Friday, April 17, 2009

Learning to Use Ministry Models

My Freshman year at Oak Hills Bible College in Bemidji (otherwise known as Buuurrrmidji), MN I began my paid youth ministry career. I was hired (along with the woman who is now my wife) to do youth ministry in a small town. At the age of 17 I began a quest to change the world for Jesus. I had huge dreams and a lot of energy, but I had no idea what I was doing. There were "kids" in the youth group that were older than I was. My model of youth ministry was to do whatever my uncle told me to do (he was a pastor in the area) and have a Bible study with the "students". Looking back that was probably a pretty good youth ministry model for that time and place. Ya, I said model.

You might be thinking, "that's not a model." It wasn't an intentional model, but it was a model. I didn't put a lot of thought into it. I didn't sit down and try to figure out what our mission statement was, what our ministry philosophy was, or what values we were trying to incorporate into the ministry. That was way beyond me! Still that model isn't that much different than what I have done for most of my ministry experience (except the part where I do what my uncle tells me to). Over the years I have become more strategic in how I approach ministry which has caused me to tweak and mess with various models of ministry in order to best accomplish the great commandments and the great commission in my context.

For the first five years of my ministry experience I really didn't know what I was doing. I was simply making it up as I went. The first time I received training that really helped me begin to think strategically was at a Sonlife Strategies Seminar (no longer offered). Many people don't look at what Sonlife taught as a model, but models were presented as a way to carry out the strategy which was being proposed. Later I would be exposed to the Willow Creek model, the Purpose Driven model, the Student Led Cell Group model, and others.

Recently "ministry models" as a whole have come under attack. This attack shows a lack of understanding when it comes to the value of models themselves. There is no perfect model which can transcend every cultural context. Chap Clark makes this very point in chapter six of Starting Right, "No one model should ever be revered as the model. In reality they all have weaknesses and strengths."

So what do we do with all of these ministry models? Can any of them be helpful? The simple answer is yes. Models are wonderful for the following reasons:
  • They provide focus.
  • They provide a way of thinking about ministry.
  • Good models are based on good theology and strategic thinking in relation to the context in which they were developed.
  • They provide a starting point for developing a model specific to your context.
A good youth pastor learns how to exegete his context for ministry and develop a strategy or model that will help him be successful in that context. This is not a new concept, but it seems that it is often forgotten. The incarnation of God the Son is based on this very concept. God had a specific mission in mind (Redeeming mankind) and a specific context in which it must take place. God then decided on a model (the incarnation) through which to accomplish His purpose.

"Every model, whether involving sweeping changes or prescribing minor adjustments, began with someone asking important systemic, structural, programmatic, or strategic questions in the light of a given need or setting." (Chap Clark, Starting Right, p. 110) Ministry should always be relational, but there will always be programs. Ministry should always be contextualized, but there will always be models.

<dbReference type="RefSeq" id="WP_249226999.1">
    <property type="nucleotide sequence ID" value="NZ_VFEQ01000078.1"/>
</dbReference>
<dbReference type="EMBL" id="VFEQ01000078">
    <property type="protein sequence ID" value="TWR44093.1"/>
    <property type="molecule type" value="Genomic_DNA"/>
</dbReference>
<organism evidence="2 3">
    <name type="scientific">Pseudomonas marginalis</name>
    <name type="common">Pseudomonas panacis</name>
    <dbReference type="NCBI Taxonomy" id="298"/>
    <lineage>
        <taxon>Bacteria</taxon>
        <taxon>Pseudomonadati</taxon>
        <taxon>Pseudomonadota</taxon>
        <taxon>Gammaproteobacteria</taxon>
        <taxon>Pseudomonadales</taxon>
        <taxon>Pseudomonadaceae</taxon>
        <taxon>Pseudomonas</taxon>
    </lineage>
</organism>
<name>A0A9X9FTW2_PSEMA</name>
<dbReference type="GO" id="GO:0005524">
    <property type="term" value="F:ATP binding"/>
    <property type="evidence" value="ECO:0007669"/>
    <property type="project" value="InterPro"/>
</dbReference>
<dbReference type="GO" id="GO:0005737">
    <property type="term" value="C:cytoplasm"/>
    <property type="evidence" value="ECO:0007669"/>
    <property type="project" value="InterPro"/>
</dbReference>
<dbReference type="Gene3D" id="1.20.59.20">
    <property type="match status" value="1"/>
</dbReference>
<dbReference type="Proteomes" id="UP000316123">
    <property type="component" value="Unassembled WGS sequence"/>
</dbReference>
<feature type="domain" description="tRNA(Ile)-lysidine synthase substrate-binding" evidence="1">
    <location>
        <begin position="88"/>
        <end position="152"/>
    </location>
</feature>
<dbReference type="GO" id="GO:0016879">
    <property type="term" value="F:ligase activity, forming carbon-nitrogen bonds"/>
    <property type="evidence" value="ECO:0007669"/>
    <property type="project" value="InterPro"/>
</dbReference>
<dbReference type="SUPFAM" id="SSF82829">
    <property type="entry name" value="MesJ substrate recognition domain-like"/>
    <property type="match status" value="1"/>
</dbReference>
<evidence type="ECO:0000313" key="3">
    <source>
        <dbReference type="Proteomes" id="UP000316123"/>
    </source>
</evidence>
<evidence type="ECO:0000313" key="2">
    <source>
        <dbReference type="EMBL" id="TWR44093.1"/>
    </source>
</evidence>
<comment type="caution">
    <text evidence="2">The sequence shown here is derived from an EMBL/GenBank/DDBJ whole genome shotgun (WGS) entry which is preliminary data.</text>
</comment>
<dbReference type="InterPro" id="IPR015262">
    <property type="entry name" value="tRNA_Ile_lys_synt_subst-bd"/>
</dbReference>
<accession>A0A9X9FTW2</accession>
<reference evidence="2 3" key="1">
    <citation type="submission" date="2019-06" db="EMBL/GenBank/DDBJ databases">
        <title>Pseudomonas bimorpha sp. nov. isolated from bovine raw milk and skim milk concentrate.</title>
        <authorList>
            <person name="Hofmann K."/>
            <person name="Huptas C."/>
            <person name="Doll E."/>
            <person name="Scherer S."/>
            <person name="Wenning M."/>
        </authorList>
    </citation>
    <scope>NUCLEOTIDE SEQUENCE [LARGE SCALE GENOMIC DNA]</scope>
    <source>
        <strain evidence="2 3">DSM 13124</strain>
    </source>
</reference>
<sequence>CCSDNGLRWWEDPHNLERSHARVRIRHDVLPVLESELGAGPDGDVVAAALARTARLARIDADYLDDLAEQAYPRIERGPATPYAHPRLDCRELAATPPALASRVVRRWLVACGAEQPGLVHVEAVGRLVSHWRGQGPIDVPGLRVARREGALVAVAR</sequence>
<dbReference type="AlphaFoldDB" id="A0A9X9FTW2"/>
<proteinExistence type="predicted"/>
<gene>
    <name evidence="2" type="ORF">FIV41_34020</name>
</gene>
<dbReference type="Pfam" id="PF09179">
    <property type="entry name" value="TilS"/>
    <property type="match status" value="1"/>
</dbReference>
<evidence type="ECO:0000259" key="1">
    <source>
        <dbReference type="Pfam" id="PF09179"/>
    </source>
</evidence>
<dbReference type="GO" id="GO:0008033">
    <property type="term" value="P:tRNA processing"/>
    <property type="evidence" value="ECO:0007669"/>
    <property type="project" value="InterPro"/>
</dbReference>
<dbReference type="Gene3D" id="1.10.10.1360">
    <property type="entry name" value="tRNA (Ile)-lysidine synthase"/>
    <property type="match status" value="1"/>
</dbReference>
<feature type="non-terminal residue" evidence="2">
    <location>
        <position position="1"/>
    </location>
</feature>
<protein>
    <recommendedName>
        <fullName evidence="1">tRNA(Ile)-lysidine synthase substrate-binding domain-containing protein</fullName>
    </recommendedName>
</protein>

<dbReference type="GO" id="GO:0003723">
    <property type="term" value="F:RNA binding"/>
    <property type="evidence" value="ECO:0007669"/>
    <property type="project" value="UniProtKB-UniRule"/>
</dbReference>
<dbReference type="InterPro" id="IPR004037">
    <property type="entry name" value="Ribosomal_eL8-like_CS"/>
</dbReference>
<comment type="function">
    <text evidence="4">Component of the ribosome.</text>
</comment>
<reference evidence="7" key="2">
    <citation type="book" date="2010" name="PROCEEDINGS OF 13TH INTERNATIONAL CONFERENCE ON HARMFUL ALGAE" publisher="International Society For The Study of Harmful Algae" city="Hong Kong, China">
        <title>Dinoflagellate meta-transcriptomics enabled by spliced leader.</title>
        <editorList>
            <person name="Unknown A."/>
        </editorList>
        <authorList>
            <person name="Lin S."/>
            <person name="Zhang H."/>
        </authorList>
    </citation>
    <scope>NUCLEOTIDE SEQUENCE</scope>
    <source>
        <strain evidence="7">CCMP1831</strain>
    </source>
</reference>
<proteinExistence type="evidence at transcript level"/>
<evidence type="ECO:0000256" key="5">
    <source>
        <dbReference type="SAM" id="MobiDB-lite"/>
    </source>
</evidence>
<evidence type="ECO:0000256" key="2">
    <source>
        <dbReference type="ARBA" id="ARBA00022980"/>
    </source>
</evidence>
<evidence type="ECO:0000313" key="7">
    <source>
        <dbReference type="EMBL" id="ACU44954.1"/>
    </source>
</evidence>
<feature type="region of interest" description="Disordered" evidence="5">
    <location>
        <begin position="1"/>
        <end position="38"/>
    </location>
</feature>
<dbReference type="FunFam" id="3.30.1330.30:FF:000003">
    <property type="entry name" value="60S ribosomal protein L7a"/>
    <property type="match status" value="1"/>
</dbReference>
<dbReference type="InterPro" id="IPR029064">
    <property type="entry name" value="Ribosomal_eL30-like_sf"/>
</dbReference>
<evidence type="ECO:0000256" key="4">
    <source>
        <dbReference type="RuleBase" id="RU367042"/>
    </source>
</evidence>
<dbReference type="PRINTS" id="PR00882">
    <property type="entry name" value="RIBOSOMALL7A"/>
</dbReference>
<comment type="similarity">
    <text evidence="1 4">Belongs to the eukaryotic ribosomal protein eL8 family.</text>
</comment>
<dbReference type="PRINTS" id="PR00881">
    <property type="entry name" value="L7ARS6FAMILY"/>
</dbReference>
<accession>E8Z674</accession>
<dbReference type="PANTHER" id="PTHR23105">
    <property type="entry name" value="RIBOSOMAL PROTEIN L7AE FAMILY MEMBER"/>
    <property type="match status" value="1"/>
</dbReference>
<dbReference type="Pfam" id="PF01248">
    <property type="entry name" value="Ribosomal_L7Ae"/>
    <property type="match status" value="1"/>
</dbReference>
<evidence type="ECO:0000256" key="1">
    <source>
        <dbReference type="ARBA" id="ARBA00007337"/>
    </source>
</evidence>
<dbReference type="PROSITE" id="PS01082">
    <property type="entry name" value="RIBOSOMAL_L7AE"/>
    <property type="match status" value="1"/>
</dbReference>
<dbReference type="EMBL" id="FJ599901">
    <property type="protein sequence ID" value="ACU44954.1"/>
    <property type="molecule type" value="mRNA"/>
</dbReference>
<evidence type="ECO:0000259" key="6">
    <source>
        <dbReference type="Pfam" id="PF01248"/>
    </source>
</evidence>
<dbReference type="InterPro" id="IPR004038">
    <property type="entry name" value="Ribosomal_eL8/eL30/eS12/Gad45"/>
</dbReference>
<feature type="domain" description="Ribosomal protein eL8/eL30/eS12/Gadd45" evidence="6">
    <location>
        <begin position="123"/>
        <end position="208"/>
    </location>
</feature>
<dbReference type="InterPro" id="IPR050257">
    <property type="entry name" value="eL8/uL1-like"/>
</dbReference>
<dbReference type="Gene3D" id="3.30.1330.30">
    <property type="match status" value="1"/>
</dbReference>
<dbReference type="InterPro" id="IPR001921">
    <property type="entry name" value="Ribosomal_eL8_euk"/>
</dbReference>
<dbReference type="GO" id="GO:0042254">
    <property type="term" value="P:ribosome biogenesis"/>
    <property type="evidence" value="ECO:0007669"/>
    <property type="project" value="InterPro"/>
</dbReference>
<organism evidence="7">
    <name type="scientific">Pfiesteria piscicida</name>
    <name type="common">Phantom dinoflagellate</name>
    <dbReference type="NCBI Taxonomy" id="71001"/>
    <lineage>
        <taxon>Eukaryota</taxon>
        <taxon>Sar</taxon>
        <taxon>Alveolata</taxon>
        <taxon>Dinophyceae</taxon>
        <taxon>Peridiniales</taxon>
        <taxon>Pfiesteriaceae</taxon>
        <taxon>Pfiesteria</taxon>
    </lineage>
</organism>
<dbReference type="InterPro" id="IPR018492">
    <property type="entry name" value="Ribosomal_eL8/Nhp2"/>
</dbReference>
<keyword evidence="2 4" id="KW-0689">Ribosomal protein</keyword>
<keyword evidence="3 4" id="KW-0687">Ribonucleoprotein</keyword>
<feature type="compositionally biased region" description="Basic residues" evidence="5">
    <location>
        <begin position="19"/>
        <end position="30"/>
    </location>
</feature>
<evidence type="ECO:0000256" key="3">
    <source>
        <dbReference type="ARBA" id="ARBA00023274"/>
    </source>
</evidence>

The question is not whether we follow a particular model of ministry but whether or not we have rightly understood our own context and made the appropriate modifications to make a particular model work for us, making that model our own.

In my own experience understanding how others have approached youth ministry in their context has equipped me to think more strategically about how to approach ministry in my context. I have used bits and pieces from a variety of models over the years and it is my familiarity with these models that has allowed me to better use the tools available.

Use the following questions to help you begin to think through what your model of ministry will be in your particular context:
  • What is the model of ministry my church has subscribed to? (This is essential there should be continuity throughout all the ministries of your church)
  • What is the strategy behind that model? Will that strategy work with the youth?
  • What are the core theological and philosophical principals upon which you are building your model?
  • What needs to be tweaked in order to make that strategy work? (Don't confuse strategy with programming. There should be continuity in programming as well, but that does not mean the programs will not be executed differently i.e. music, drama, location, atmosphere, etc...)
  • What programs will make the overall strategy work? (small groups, large group, leadership structure, etc...)
These questions will just get you started. Don't stop questioning what you are doing. Every year I examine what we have done the previous year and how well that worked. I usually do this in the spring so I have time to make the necessary changes before the fall arrives. There is no perfect model and you can always make changes that will help you be more effective.

1 comment:

  1. Anonymous8:36 AM

    Thanks for the good reminders John! I can't hardly believe that it's spring again already; time to do some evaluating for next year.